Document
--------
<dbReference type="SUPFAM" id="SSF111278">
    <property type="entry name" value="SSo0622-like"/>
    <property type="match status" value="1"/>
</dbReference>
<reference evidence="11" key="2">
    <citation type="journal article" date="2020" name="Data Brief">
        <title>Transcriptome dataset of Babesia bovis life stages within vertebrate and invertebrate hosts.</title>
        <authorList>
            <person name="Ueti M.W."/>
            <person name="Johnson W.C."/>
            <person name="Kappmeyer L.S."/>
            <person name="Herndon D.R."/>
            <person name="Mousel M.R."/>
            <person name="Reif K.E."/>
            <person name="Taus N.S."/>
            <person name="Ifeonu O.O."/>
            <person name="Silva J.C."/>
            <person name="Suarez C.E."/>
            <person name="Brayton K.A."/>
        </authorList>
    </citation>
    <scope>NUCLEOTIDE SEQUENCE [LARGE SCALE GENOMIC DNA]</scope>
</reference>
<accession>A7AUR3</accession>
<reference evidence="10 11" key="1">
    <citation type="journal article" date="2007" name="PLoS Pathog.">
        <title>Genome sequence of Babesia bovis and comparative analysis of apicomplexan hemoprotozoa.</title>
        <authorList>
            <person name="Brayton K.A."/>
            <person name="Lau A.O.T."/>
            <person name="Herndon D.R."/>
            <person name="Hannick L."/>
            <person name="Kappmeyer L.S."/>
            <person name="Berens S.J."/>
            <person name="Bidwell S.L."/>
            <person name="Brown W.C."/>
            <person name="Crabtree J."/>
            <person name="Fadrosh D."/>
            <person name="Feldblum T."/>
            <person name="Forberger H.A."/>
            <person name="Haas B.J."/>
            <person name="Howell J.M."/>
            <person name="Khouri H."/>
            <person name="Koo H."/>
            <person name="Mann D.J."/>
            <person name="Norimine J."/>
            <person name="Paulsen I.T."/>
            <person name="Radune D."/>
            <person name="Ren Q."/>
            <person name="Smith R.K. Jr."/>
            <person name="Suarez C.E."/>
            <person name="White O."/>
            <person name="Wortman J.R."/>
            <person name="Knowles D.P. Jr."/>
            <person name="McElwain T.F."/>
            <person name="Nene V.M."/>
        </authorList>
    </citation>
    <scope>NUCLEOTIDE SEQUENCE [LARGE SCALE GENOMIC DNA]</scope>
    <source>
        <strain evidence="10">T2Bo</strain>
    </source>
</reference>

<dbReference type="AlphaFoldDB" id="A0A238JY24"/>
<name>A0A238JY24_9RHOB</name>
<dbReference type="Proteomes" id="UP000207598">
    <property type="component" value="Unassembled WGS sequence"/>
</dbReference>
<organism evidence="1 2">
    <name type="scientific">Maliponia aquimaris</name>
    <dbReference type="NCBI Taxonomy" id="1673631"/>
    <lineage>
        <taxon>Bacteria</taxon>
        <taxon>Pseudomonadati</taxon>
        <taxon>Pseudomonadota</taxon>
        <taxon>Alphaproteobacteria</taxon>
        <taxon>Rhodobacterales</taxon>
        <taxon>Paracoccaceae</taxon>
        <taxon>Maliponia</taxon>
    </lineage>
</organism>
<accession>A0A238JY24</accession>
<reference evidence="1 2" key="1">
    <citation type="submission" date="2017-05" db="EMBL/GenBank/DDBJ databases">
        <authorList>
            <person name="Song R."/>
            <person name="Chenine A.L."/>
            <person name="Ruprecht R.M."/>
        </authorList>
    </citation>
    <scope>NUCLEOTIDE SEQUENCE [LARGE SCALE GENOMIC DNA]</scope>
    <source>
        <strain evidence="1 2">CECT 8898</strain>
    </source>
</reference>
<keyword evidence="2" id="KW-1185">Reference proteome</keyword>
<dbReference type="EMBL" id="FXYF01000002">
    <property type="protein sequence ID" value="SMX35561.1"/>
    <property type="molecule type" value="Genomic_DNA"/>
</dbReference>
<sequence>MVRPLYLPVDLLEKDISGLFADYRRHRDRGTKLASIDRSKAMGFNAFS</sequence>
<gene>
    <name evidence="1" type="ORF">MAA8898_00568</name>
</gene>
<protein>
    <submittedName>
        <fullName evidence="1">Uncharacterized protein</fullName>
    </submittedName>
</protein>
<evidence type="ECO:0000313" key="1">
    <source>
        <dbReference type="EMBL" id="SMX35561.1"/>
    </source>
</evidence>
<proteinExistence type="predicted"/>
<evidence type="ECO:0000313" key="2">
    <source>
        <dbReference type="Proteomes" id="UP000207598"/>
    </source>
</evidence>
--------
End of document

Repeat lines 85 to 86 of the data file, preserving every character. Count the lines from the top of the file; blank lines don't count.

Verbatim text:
        <authorList>
            <person name="Song R."/>